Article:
selfish and above all, mean. He was an antidote to all the other
characters of his time. As Trevor Howard says in the 1945 film
"Brief Encounter," in discussing the drabness of post World War II
existence, “Thank heaven for
we were all mesmerized by the concept behind "Who Framed Roger Rabbit,"
that cartoon characters were real toons who went to work and had lives
outside the confines of the cartoon film. We had seen it before,
however, in the person of Bugs Bunny, who always seemed to be a real
movie star acting his role. Bugs soon developed into his own rabbit in
the capable hands of Tex Avery, Bob Clampett, and then with the best
cartoon director of them all,
©Warner Brothers, Inc.
Bugs befriends the weak against people who are like Donald Duck, or
defends his own rights. When they are attacked, he responds with
panache, “Of course you know this means war.” Once his code permits him
to retaliate, he does it with style and relish, knowing each character’s
psychological weakness, rather than their physical one, since they are
usually bigger and tougher characters exaggerated into everything from
huge lumberjacks to lumbering sumo wrestlers from Japan
that he would seem to have little chance of defeating. But, unlike
other cartoon characters in the movies, Bugs Bunny has read the script.
This allows him to get mad, then get even his way, which often means
exploiting the opponent’s psychological weakness with absurdity. This
can include dressing up in disguises (yes, even in dresses!) as
opponents defeat themselves and Bugs remains in total control of the
situation. His appeal to audiences may have been partially explained by
Chuck Jones when he said that he likes to think he’s Bugs Bunny, but
knows he’s really Daffy Duck..
heaven for Homer Simpson! He has evolved into the most complex
character animation has ever drawn. Simple on the surface, here is a
complete character. Capable of great love and great selfishness, he is
who we don’t want to become and who we fear we are sometimes like.
Homer may not always tell it like it is, but he will always tell us how
he really feels about things. The difference is that if we feel as he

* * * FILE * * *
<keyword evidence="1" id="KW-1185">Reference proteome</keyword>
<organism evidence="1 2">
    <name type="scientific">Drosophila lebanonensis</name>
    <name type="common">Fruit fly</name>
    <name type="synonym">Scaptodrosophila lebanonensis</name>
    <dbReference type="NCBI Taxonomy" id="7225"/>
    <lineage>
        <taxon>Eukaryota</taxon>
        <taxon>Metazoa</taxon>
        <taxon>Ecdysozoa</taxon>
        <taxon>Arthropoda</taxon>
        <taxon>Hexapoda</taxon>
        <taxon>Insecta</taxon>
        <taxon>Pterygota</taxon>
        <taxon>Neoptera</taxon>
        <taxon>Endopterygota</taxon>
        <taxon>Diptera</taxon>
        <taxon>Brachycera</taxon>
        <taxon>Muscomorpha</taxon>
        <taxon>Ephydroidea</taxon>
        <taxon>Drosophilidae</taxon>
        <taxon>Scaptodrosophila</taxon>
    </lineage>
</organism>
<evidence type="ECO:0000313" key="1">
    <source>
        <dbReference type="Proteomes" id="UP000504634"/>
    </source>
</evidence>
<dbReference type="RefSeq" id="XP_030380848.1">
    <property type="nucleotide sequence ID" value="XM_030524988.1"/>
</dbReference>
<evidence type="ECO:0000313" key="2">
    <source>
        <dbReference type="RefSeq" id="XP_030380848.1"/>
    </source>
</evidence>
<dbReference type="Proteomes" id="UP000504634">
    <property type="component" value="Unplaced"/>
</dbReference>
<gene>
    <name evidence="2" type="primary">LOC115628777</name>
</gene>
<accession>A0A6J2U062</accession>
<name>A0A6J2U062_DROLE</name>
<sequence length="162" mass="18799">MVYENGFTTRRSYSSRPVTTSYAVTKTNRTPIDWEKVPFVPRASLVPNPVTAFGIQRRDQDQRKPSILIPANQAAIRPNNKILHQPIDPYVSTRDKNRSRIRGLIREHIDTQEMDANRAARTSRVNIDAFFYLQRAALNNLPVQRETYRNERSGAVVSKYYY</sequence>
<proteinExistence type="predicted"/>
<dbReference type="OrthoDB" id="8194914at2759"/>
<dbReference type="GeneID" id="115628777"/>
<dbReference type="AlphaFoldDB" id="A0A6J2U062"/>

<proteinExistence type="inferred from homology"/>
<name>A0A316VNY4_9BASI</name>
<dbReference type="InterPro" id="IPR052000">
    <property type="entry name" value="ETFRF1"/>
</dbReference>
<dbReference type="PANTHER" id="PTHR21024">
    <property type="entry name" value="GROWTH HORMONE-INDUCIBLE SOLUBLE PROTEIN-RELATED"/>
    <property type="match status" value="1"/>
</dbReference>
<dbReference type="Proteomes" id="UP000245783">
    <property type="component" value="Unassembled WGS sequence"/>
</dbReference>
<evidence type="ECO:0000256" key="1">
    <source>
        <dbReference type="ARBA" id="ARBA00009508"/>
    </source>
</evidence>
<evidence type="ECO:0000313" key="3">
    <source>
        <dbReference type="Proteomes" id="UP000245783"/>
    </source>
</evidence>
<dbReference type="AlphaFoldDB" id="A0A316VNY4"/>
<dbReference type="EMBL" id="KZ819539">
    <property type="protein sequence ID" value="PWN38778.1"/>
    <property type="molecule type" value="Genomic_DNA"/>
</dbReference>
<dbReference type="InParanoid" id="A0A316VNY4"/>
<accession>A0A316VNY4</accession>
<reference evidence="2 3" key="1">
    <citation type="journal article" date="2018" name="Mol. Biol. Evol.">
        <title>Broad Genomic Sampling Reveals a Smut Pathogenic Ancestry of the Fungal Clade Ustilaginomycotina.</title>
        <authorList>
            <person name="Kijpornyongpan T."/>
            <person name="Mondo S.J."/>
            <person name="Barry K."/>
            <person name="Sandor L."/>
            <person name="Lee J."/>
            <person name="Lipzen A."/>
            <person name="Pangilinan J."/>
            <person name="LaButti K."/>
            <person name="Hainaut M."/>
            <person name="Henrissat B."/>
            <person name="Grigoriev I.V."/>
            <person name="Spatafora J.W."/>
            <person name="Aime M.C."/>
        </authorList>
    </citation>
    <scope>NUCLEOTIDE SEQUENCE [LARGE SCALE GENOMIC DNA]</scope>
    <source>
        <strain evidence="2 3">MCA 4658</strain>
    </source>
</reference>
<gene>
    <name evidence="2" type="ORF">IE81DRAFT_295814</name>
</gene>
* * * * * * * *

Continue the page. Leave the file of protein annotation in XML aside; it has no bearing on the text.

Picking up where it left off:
does about something, we usually keep quiet about it! Archie Bunker
tells us what he thinks about politics, and Homer tells us and shows us
what he thinks about life today.
© Matt Groening Productions, Inc.
As with all well-written characters in any media, he has an inner soul,
though at times one at war with itself. He can find the worth of the
world in something as simple as a donut, and his advice
to his children in his day is the equal to that of other great
philosophers in theirs: Don’t try too hard so that when you fail you
won’t be too disappointed. He’s no eternally optimistic Ralph Kramden
with his crazy schemes. He knows they may well fail but half tries
anyway, thus expressing true nobility, at least for our times.
Obviously his wife sees the good in him, burdened as that is with all
the baggage that goes with it. He doesn’t ask much from life, so why
does it ask so much from him? Television cartoons come and go with
deserved regularity, but The Simpsons march on. It’s gone from Bart’s
show to Homer’s.
If you want proof, see how many times in a week someone quotes Homer or
mentions one of his escapades to sum up the human condition.
The Simpsons has become a parable for our times, with Homer as the main
focus. Thanks to Homer and The Simpsons, we know there can be greatness
in television animation, and there’s room for much more of it. Now,
there’s no excuse.
The Walt Disney